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College Park, MD, United States

Zou X.,Florida State University | Weng F.,The Center for Satellite Applications and Research | Zhang B.,Earth Resources Technology Inc. | Lin L.,Earth Resources Technology Inc. | And 4 more authors.
Journal of Geophysical Research: Atmospheres | Year: 2013

This study demonstrates the added benefits of assimilating the Advanced Technology Microwave Sounder (ATMS) radiances in the Hurricane Weather Research and Forecasting (HWRF) system to forecasts of four Atlantic hurricane cases that made landfall in 2012. In the National Centers for Environmental Prediction (NCEP) Gridpoint Statistical Interpolation data assimilation system, the HWRF model top is raised to ~0.5 hPa and the cold start embedded in the HWRF system is changed to a warm start. The ATMS data quality control (QC) procedure is examined and illustrated for its effectiveness in removing cloudy radiances of all the 22 ATMS channels using primarily the information from ATMS channels 1 and 2. For each hurricane case, two pairs of data assimilation and forecasting experiments are carried out and compared with and without including ATMS data. The only difference between the two pairs of experiments is that the second pair also includes data from several other polar-orbiting satellite instruments. It is shown that ATMS data assimilation in HWRF results in a consistent positive impact on the track and intensity forecasts of the four landfall hurricanes. Key Points The HWRF model top is raised to 0.5 hPa for an effective ATMS data assimilation The HWRF cold start is changed to warm start to avoid double use of data A consistent positive impact of ATMS data for TC track and intensity forecasts ©2013 The Authors. Journal of Geophysical Research: Atmospheres published by Wiley on behalf of the American Geophysical Union. Source


Liu Q.,Joint Center for Satellite Data Assimilation | Liu Q.,Perot Systems | Weng F.,The Center for Satellite Applications and Research | English S.J.,UK Met Office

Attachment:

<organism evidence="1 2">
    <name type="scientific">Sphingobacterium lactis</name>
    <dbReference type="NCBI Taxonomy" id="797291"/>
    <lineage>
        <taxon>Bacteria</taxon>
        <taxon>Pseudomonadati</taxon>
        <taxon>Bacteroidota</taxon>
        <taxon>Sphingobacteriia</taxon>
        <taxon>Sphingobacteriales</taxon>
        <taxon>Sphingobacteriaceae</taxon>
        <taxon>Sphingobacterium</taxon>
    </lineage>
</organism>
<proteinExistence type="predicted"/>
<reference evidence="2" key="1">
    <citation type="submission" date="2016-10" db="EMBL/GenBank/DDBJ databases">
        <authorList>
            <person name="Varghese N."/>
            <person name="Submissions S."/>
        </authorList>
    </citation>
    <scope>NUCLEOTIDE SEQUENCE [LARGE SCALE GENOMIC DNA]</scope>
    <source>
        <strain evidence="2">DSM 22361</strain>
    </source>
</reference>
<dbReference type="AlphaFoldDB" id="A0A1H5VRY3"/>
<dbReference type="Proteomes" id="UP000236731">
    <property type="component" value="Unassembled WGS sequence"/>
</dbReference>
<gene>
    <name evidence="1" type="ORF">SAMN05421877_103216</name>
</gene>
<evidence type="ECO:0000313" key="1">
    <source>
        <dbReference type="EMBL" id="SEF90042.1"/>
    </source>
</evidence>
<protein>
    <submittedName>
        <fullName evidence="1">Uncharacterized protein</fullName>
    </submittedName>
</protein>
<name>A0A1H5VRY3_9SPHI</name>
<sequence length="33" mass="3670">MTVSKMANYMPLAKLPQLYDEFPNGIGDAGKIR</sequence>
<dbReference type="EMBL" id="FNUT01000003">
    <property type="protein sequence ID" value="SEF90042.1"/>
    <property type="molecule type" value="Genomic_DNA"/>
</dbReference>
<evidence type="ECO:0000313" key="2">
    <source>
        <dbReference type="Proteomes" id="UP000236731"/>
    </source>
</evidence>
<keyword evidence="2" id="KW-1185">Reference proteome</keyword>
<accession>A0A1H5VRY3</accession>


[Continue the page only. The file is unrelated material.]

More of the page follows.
IEEE Transactions on Geoscience and Remote Sensing | Year: 2011

Satellite measurements from microwave instruments have made a significant contribution to the skill of numerical weather forecasting, on both global and regional scales. A FAST microwave Emissivity Model (FASTEM), which was developed by the Met Office, U.K., has been widely utilized to compute the surface emitted radiation in forward calculations. However, the FASTEM model was developed for frequencies in the range of 20-60 GHz, and it is biased at higher and lower frequencies. Several critical components such as variable sea surface salinity and full Stokes vector have not been generally taken into account. In this paper, the effects of the permittivity models are investigated, and a new permittivity model is generated by using the measurements for fresh and salt water at frequencies between 1.4 and 410 GHz. A modified sea surface roughness model from Durden and Vesecky is applied to the detailed two-scale surface emissivity calculations. This ocean emissivity model at microwave is now being used in the Community Radiative Transfer Model, and it has resulted in some major improvements in microwave radiance simulations. This paper is a joint effort of the Met Office, U.K., and the Joint Center for the Satellite Data Assimilation, U.S. The model is called as FASTEM-4 in the Radiative Transfer for TIROS Operational Vertical Sounder model. © 2006 IEEE. Source